The Confederates kept coming. After their advance to the south was initially blunted by Federal defenders, the men in gray pushed south and east past Batteries No. 11 and 12. According to division commander Clement Evans, fighting on the right of the Confederate assaulting line, Brigadier General William Terry’s consolidated brigade of Virginians “formed and advanced along the breastworks on rear of [the Federals], driving the enemy for a space of about six or seven hundred yards. . . . Evans’ Brigade commanded by Col. [John H.] Baker [13th Georgia] cooperated with Brig. Gen. Terry as soon as the Brigade was crossed from our breastworks to those of the enemy.” Terry’s men pushed on toward FortHaskell. Evans claimed the capture of “the south half of FortStedman and about six or seven hundred yards of the breastworks in which were very many mortars and other pieces of artillery and at least four hundred of the prisoners captured.”
Thus far the assault had unfolded better than anyone could have reasonably expected, and Gordon sent word of his initial success to General Lee, who was observing the attack from “a commanding position near the old BlandfordChurch.” Up to this point, recalled Gordon:
the success had exceeded my most sanguine expectations. We had taken FortStedman and a long line of breastworks on either side. We had captured nine heavy cannon, eleven mortars, nearly 1,000 prisoners, including General McLaughlen, with the loss of less than half a dozen men. . . . I was in the fort myself, and relieved General McLaughlen by assuming command of FortStedman.
Gordon had indeed breached the Federals’ front line. Now he awaited word from the three detachments advancing on the second line of Federal forts.
The Philadelphia Inquirer later reported that all the forces on the field now came into play: “At five o’clock the rebels opened from their works—Spring Hill Battery, opposite Steadman, the 8-inch mortar on its right, the Gooseneck, Clifton and Chesterfield on the north side of the river. . . . Our artillerists still supposing it nothing more than a challenge to one of the old duels so common between them, sprang to their guns. . . . ‘The rocket’s red glare, bombs bursting in air,’ were literal facts, and no mere phantasies of a poetic frenzy.”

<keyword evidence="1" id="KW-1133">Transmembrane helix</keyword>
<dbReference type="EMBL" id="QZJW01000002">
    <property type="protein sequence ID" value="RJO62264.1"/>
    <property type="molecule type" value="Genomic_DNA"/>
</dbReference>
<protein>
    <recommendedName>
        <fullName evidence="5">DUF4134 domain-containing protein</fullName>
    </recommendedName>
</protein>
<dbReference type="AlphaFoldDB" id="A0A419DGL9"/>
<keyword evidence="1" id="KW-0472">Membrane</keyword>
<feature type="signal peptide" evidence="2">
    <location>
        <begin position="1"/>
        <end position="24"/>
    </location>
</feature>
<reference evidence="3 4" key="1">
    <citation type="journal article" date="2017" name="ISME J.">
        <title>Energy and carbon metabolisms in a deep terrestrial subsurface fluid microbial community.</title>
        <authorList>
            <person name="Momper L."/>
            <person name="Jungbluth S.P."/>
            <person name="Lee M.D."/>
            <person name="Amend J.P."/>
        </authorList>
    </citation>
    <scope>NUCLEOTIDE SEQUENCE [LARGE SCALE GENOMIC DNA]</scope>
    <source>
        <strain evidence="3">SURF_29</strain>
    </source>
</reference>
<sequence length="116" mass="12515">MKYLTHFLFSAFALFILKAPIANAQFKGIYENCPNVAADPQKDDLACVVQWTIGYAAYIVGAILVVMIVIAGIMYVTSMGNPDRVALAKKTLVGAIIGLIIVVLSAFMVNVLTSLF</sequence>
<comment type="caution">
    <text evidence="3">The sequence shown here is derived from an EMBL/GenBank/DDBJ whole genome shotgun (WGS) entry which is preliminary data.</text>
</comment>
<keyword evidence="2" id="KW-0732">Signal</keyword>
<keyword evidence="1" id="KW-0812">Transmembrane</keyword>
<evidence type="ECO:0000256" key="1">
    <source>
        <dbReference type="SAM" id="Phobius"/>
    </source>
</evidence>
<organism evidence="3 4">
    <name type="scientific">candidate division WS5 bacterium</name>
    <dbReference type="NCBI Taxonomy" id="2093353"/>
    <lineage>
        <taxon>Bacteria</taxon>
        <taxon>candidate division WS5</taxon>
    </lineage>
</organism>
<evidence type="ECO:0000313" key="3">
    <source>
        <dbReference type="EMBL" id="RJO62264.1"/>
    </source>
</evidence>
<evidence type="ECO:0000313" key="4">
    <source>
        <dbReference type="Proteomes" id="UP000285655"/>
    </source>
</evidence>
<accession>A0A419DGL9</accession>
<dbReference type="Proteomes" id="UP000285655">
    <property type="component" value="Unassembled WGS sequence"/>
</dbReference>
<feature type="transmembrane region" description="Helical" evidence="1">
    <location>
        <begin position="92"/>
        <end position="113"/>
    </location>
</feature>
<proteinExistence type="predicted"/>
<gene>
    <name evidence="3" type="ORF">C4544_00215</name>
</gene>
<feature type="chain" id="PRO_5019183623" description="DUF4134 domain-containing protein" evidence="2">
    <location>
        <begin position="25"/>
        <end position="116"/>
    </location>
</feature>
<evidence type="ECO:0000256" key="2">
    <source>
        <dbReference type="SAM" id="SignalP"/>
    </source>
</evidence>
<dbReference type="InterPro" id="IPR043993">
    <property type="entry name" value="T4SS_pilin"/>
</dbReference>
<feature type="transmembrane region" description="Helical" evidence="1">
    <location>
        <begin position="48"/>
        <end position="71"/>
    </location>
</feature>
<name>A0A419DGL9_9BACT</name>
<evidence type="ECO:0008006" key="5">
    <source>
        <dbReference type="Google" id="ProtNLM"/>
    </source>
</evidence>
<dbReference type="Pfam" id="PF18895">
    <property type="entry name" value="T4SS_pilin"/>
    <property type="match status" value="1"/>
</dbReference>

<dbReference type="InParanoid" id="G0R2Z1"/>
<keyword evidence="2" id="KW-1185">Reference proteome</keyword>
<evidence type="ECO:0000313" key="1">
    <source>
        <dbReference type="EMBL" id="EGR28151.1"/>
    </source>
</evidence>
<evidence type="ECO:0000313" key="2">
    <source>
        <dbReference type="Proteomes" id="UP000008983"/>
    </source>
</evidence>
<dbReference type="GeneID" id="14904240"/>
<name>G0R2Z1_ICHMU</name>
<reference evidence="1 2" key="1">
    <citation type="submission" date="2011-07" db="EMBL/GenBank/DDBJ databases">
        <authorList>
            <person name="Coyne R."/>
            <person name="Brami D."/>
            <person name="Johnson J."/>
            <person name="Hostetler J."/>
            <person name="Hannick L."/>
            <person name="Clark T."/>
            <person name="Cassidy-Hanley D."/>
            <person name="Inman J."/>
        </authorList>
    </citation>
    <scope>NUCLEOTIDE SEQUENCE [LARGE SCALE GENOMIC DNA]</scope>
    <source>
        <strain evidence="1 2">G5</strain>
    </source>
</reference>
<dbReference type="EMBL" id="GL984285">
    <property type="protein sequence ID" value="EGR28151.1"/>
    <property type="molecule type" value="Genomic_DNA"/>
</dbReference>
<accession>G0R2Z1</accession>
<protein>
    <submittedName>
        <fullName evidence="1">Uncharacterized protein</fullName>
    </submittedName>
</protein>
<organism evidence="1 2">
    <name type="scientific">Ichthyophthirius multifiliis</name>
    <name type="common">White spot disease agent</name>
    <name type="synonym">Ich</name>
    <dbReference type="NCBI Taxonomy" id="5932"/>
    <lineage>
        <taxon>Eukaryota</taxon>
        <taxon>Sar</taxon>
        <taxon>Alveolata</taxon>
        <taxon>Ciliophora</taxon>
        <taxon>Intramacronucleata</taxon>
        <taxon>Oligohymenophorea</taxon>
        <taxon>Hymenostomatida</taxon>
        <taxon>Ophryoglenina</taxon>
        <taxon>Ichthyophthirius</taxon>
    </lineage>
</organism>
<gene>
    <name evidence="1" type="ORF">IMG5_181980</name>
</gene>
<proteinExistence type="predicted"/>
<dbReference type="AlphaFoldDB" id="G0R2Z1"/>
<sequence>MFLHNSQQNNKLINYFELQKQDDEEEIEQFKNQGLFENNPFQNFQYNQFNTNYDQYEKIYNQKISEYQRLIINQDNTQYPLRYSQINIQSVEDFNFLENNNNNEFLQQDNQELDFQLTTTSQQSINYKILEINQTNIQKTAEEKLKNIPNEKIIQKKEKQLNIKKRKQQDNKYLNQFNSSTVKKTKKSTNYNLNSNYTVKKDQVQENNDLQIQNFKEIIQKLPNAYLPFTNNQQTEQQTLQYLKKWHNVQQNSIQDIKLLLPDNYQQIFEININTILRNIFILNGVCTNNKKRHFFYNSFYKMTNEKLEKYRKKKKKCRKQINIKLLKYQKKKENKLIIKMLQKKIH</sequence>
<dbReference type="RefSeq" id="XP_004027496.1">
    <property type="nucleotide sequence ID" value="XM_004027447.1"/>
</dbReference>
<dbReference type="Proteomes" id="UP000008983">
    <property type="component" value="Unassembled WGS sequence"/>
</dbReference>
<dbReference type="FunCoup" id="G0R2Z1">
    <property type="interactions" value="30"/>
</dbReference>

Jones, “Fifty-Seventh Regiment,” 422-423.
 Gordon, Reminiscences, 408-409.
 Walker, “Gordon’s Assault on FortStedman,” 25.
 According to Captain Joseph P. Carson, this “graphic account . . . was given by him to a reporter of the press several years after the close of the war,” quoted in Henry W. Thomas, History of Doles Cooke Brigade: Army of Northern Virginia, 1861-1865 (Atlanta, 1903), 35.
 J. D. Barrier, “Breaking Grant’s Line,” in Confederate Veteran, 43 vols. (Wilmington, 1986-1988), vol. 33, 417; Richmond Times Dispatch, March 28, 1865, 1.
 OR 46, pt. 1, 322-325.
 Hodgkins, Battle of FortStedman, 24; OR 46, pt. 1, 341; George L. Kilmer, “Assault and Repulse at FortStedman,” Century Magazine (September, 1987), vol. 34, No. 5, 783-791. A virtually identical version of Kilmer’s account is found in Johnson and Buell, Battles and Leaders of the Civil War, vol. 4, 579. Colonel Thomas W. Clarke, adjutant-general of the Third Brigade, vehemently denied the accusation that the men in FortStedman had been drinking or gambling. Clarke also stated that, “Standing orders required the troops to be under arms half an hour before daybreak.” Anderson, The Fifty-Seventh Regiment, 268; Hodgkins, Battle of FortStedman, 24.
 Barrier, “Breaking Grant’s Line,” 417.
 Thomas R. Roulhac, “Forty-Ninth Regiment,” in Clark, North Carolina Regiments,vol. 3, 144, and Robert D. Graham, “Fifty-Sixth Regiment,” 390.
 Laura Virginia Hale and Stanley S. Phillips, History of the Forty-Ninth Virginia Regiment: “Extra Billy Smith’s Boys” (Lanham, 1981), 203.
 Thomas, Doles-Cook Brigade, 40.
Bartlett, Military Record of Louisiana, 40.
 I. G. Bradwell, “Holding the Line at Petersburg,” Confederate Veteran, vol. 28, 457.
 Thomas, Doles-Cook Brigade, 41.
 Michael J. Andrus, The Brooke, Fauquier, Loudoun, and Alexandria Artillery (Lynchburg, 1990), 85.
 Jones, “Fifty-Seventh Regiment,” 424.
Bartlett, Military Record of Louisiana Troops, 40; OR 46, pt. 1, 331.
 Robert Grier Stephens, ed., Intrepid Warrior, Clement Anselm Evans: Confederate General from Georgia; Life, Letters, and Diaries of the War Years (Dayton, 1992), 535.
 Gordon, Reminiscences, 411. H. A. London, ed., “Battle of Fort Stedman,” The Chatham Record,March 27, 1912 (page not indicated).
 “Mr. Edward Crapsey’s Letter,” Philadelphia Inquirer, March 28, 1865, 1.
Hi-My gg grandfather was in the 43rd AL INF, Gracies Brigade & was captured 3/25/1865. His name was JWF Lowry (Misspelled in records as Lowry, not Lowrey) He was a corporal when captured. I think YM Moody then commanded the 43rd. It was not Ft. Steadman, but I believe Watkins Farm, further west near a part of Hatchers Run, just before 5 Forks. About a year or more ago, I asked if you could help and you emailed some wonderful info that I have since misplaced. It had some info from Richmond paper on that engagement for example. I can’t seem to find that level of detail–any chance you might be able to do so again?
He was my great grandfather. His wife and family traveled on to Mansfield Louisiana after his death. I have some information on him including a copy of a letter he wrote while entrenched in St. Petersburg. I guess I can call you cousin.